The initial reason is that Miss Irene Ashley, my ninth and tenth grade English teacher, told me (and her other students) that we had to. Her assignments: A selection from Hiawatha in ninth grade (“By the shores of Gitchee Gumee…”) and from Idylls of the King in tenth (“And slowly answered Arthur from the barge…”)

Pandemic Poetry

Probably the best poet to write about her own experience of living with HIV was Tory Dent, who was diagnosed with AIDS at age 30 and died from it at age 47. In between, she published three poetry collections focused mainly on her illness. (One, HIV, Mon Amour, was a finalist for the National Book Critics Circle Award.)

To Build A Labyrinth

When the May issue of Poetry dropped through my mail slot, it landed so I got to read the back cover first, lines from classicist/poet A.E. Stallings’s “Daedal”: “To build a labyrinth it takes / some good intentions, some mistakes.” Perfect, with allowances for the imperfect.

Scriptural Poetry

Here’s a game: in the lines below, can you tell which are from the Bible and which from an English poem?
Ho, every one that thirsteth,
come ye
to the waters,
and he that hath no money;
come ye,
buy, and eat;

The Poetry of Disbelief

Reading the new poems by Hankins and Paino reminds me of Stanley Hauerwas’s claim that North American Christianity’s chief enemy isn’t atheism, but sentimentality. Christians, Hauerwas adds, can see just how sentimental they’ve become by their inability to produce interesting atheists.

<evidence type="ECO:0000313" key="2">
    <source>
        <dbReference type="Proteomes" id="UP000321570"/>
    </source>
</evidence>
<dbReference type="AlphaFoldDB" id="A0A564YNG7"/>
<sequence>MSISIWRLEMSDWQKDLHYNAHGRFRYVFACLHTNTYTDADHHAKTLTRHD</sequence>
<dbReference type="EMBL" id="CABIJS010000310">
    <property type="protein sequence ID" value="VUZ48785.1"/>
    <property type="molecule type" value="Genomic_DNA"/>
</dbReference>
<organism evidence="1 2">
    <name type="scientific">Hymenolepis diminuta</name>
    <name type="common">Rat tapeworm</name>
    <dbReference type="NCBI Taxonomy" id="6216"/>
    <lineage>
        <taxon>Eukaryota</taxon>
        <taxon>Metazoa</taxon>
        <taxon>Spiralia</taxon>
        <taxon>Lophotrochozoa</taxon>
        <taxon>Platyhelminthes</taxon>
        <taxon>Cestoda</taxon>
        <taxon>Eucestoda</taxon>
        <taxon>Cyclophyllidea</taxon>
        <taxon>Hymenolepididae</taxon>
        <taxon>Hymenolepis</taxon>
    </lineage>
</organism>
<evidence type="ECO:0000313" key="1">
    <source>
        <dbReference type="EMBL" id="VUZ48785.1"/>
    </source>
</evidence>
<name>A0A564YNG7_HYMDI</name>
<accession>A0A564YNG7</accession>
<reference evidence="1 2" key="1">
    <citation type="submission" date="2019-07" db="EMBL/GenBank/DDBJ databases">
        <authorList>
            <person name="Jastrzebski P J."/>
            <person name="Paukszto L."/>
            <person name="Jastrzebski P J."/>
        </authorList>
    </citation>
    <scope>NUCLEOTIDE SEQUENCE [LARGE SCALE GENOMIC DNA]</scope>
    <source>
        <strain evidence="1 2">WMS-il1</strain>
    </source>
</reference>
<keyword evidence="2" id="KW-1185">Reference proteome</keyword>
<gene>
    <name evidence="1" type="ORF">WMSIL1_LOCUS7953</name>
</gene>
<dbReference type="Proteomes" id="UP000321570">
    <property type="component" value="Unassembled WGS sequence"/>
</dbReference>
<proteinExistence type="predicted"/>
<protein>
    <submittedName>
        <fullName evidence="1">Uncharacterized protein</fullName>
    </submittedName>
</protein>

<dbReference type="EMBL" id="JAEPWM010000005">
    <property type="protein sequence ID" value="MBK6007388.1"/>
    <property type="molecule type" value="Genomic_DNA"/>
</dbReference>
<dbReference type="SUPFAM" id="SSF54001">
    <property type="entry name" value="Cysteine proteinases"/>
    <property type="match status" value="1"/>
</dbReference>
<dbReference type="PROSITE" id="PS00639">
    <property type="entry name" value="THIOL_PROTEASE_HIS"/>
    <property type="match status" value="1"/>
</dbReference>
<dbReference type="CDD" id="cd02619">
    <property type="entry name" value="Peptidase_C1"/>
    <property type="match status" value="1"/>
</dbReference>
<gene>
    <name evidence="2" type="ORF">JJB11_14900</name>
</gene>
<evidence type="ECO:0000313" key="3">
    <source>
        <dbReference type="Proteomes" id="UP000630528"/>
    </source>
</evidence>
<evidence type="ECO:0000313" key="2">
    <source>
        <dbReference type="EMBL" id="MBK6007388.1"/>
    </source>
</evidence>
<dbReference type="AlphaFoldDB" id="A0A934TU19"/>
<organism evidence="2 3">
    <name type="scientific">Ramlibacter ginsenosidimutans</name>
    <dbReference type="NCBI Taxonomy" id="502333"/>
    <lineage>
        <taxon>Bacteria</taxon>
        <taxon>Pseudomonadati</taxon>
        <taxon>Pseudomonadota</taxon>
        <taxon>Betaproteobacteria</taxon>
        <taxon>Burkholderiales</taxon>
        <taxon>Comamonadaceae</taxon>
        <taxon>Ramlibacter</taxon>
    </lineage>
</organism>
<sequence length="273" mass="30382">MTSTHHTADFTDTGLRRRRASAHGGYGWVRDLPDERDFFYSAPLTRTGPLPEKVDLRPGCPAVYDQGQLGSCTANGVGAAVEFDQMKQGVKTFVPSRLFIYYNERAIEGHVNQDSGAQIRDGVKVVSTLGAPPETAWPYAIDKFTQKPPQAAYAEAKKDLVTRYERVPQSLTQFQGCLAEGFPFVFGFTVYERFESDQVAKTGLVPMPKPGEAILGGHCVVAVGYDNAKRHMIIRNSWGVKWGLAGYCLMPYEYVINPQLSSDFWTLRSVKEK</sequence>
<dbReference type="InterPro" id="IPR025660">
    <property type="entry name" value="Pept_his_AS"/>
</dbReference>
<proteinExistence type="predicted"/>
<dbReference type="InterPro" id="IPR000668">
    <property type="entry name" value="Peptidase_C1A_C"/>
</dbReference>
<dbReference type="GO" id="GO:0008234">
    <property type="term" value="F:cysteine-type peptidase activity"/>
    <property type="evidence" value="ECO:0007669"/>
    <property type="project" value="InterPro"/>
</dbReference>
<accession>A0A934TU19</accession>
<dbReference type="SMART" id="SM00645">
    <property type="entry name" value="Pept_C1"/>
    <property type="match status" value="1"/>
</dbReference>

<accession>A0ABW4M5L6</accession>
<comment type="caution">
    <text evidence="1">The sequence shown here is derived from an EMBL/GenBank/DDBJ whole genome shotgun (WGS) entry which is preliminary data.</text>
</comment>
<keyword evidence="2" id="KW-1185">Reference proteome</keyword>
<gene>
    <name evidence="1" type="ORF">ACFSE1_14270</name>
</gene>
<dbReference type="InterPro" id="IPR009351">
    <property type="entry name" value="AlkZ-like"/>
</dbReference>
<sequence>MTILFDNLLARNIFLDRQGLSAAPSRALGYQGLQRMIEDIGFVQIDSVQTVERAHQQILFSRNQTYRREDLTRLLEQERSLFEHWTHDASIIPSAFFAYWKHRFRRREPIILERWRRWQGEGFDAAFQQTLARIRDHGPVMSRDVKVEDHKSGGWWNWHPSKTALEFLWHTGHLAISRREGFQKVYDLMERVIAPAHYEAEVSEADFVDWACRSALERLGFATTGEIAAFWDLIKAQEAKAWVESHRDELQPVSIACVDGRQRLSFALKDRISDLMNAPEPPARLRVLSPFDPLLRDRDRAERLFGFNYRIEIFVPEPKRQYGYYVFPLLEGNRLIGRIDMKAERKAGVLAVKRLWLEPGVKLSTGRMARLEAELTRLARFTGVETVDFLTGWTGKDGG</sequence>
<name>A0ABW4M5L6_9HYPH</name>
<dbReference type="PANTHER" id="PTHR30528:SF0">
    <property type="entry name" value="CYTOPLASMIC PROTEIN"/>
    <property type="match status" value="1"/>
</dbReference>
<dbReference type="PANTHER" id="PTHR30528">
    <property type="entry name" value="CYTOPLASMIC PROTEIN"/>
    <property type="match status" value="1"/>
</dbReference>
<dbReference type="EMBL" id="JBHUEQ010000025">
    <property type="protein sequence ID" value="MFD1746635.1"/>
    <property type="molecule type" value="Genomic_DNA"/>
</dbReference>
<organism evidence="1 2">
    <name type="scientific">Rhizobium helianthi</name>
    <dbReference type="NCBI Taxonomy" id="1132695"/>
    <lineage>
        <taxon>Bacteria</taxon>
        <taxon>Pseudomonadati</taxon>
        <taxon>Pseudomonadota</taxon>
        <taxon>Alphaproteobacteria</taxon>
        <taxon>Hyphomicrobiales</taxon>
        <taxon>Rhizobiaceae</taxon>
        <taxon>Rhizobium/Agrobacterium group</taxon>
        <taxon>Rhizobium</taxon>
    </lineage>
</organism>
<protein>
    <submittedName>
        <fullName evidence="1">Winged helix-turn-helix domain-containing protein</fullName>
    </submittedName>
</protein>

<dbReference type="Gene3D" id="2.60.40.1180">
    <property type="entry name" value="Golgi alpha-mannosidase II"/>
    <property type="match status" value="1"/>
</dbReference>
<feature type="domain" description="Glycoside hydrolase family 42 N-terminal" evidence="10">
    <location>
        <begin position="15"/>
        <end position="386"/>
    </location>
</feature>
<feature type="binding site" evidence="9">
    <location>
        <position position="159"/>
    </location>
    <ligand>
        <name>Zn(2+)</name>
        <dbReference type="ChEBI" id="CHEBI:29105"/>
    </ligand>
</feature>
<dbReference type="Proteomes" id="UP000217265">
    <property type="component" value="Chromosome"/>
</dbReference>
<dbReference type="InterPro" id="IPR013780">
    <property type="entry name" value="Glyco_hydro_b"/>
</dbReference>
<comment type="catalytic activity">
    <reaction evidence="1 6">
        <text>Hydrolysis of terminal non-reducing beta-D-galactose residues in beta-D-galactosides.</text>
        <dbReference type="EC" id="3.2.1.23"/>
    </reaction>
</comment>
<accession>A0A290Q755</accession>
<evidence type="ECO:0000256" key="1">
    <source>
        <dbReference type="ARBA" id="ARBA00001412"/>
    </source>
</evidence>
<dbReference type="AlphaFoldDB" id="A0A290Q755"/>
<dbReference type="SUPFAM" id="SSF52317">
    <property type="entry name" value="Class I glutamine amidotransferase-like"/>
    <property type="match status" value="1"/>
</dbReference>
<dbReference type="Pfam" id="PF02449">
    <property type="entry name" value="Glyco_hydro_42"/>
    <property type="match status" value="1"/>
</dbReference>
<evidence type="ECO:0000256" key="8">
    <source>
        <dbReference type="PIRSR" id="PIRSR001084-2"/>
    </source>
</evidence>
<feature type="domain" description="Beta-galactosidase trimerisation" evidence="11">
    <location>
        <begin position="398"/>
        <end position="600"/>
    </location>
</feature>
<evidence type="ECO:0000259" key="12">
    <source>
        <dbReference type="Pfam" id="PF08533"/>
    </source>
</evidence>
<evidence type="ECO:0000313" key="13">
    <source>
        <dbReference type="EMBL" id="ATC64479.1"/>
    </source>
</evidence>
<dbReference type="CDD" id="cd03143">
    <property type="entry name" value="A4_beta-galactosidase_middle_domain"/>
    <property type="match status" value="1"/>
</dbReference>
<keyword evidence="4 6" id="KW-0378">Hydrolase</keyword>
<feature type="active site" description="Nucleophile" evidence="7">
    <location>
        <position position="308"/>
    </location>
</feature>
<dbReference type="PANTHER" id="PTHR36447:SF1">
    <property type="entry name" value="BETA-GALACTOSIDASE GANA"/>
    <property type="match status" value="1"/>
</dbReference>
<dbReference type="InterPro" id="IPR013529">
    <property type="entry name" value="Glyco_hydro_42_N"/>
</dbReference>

I Keep Moving Toward That

First, before even coming
together—how ever many of them there were—before
saying one word, there was a wanting. Yet before
even putting that into words—see how far back
this goes?—there was a need. And that’s what’s driven me

to return to these desolate cliffs rising above
an ever-shifting bay.

Further up the Slope

I’ve been reading Cleanth Brooks’ 1947 classic The Well Wrought Urn: Studies in the Structure of Poetry,one of the key works that in the post-World War II decades established “close reading” as the main pedagogical tool for understanding poetry as a unified whole (rather than an artfully coded record of attitudes requiring historical and biographical translation).

Original Language

Adam and Eve didn’t need to be told not to eat from the Tree of Life. Until they ate the “forbidden fruit” of the Tree of Knowledge of Good and Evil, they didn’t know. Didn’t know what? That they were mortal. Lacking that knowledge, what need would they have had for a shot at immortality, that is, a taste of the Tree of Life?

Indelibly Marked

I’m after accomplished poets who can’t stay away from those classic Catholic themes – suffering, death, sex, the pattern of sin and redemption – and habits – self-examination, ritual, memory, the honoring of community over self. Above all, there’s the centrality of the body as contested locus of power and punishment, pleasure and pain.

“A Pity. We Were Such a Good Invention.”

I keep a few small stones—a couple from Israel, a couple from Whidbey Island, Washington—near my meditation bench in my study. Some days, when anxiety zig-zags around my nervous system, I pick up one of the stones, hoping that its weight in my palm will ground me, as in bring me to solid ground. A body doesn’t fret about work, family, friends, God. With the stone in my palm, whom should I fear?